Culinary therapy: tabbouleh wars offer a taste of normalcy

By Gil Troy, Jerusalem Post, 11-19-09


The great Israeli disconnect is the chasm between what you experience living in Israel day to day and what you read about Israel in headlines day after day. Life in Israel is far calmer, safer, smoother and lovelier than the media coverage – pro or con – suggests.

The constant bleating about peace or war, Palestinians and Israelis, legitimacy or illegitimacy, religious and non-religious, fails to convey the realities most Israelis experience while living their lives. Even pro-Israel activists must be wary not to succumb to journalists’ and diplomats’ pathologization of Israel. It is far too easy to see Israel as a case to be defended, a society embattled by cruel Palestinian terror, biased UN reports, and absurd Shabbat riots. In fact, 68% of 500 adult Israelis surveyed last week by Sderot’s Sapir College deemed Israel the best place in the world to live.

For those from abroad who cannot hop on a plane and see, hear, taste, feel and smell Israel, in normal repose at work and play, try watching Israeli television via the Internet. But do it right. Resist the lure of the hypnotizing, “beep, beep, beep” that has conditioned Israelis and their supporters to turn on the radio or watch the news at the top of the hour. Instead, watch the second half of news shows, the lighter-than-air morning shows, and the sitcoms, reality shows and dramas cluttering the airwaves.

If, because of many Diaspora communities’ stunning failure to teach Hebrew, language is a problem, it is never too late to learn. Moreover, television is a visual medium usually programmed for easy viewing, transcending language.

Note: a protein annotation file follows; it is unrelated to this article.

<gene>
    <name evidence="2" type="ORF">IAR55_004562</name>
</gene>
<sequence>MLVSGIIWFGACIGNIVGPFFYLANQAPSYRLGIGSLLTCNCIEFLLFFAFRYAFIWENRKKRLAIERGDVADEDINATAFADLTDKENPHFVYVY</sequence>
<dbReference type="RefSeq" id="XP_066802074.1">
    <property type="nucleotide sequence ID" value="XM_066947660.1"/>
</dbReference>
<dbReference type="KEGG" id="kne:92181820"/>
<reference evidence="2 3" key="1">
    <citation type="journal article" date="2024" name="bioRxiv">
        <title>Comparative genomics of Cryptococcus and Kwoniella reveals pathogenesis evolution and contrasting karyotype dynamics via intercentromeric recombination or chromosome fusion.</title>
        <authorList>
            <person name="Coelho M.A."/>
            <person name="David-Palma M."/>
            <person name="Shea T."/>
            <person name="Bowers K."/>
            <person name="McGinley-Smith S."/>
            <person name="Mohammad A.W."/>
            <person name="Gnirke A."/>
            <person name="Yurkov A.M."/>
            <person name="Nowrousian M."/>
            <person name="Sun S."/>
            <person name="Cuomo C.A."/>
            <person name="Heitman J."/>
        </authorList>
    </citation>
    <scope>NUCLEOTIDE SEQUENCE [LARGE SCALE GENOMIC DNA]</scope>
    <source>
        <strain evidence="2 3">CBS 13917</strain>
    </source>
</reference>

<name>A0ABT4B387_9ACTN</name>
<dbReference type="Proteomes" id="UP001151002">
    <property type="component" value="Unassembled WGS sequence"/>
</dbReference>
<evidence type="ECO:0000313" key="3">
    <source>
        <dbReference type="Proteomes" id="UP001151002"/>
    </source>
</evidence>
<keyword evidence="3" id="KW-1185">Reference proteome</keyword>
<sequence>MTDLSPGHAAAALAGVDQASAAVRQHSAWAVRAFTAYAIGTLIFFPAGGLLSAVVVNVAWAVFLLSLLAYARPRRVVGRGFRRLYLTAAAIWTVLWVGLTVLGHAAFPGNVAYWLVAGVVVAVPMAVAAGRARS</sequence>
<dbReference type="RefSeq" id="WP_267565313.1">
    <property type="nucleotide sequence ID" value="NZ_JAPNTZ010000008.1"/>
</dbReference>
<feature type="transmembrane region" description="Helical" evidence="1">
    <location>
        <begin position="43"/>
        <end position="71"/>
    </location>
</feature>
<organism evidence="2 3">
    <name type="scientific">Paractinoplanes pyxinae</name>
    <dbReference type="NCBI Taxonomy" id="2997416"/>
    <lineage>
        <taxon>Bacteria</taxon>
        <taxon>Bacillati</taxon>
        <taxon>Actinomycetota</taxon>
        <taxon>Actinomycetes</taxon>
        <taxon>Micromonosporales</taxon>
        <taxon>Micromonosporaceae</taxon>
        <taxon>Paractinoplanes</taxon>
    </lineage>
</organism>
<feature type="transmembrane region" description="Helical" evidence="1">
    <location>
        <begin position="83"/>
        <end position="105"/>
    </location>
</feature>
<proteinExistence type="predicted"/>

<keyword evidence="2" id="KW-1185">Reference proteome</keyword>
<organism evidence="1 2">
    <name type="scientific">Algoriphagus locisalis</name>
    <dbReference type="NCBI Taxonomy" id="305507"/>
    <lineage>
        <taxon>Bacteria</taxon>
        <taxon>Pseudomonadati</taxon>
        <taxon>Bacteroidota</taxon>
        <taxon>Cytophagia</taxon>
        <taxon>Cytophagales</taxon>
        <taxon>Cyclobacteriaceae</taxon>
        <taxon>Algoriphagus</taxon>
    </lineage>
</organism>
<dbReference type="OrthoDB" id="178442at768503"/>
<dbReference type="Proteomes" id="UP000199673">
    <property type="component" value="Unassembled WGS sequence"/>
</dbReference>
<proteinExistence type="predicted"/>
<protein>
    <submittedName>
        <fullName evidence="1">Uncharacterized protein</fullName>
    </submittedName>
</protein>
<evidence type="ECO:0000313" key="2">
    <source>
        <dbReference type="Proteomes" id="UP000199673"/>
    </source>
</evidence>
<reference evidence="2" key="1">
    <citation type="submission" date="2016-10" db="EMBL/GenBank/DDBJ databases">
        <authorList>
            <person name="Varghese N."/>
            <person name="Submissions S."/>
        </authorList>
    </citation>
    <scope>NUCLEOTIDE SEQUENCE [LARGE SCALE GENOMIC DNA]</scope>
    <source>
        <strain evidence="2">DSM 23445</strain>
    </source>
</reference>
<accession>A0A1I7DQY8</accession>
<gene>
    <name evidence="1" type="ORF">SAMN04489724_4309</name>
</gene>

Anyone watching Channel 10’s morning show this Sunday would have experienced an Israel unfamiliar even to many Israel jocks in the Israel advocacy community. The day’s big story was the wave of motorcyclists jamming the highways to protest the Finance Ministry’s license fee boost. I remember during the days of Arafat’s wave of terror how Israelis yearned for a time when traffic jams – or weather – would dominate their headlines.

One story, called “love without borders,” showed Israel has entered the Age of Oprah along with its sister democracies. It featured a wife 19 years older than her husband. She said they met when he was 17 and a half. He felt compelled to note he was only 17 and a month, but had already experienced three “very serious” relationships. As we would witness anywhere else today on Western TV-land, the pretty-boy-and-girl anchor duo mastered that Oprah-esque earnestness necessary to facilitate viewers’ voyeurism. The interviewers appeared sympathetic, even fawning, while leering at the spectacle and clearly hoping their empathetic postures would coax hotter revelations from the renegade lovers.

Another story covered the auction of some of Bernard Madoff’s possessions. Here, the anchors offered that characteristic media mix of apparent social criticism leavened by envy, greed and materialism. Cluck-clucking at each Rolex on display, at every indulgence now for sale, it was clear that they – and the viewers back home – understood their script. Social conventions demanded they disdain Madoff’s materialism, while secretly craving such luxuries. From a Zionist perspective, it was striking that the story did not mention that Madoff was Jewish. This was a deliciously non-neurotic moment, focusing on Madoff the amoral money-maker without feeling compelled to distance this crook defensively from the Jewish community.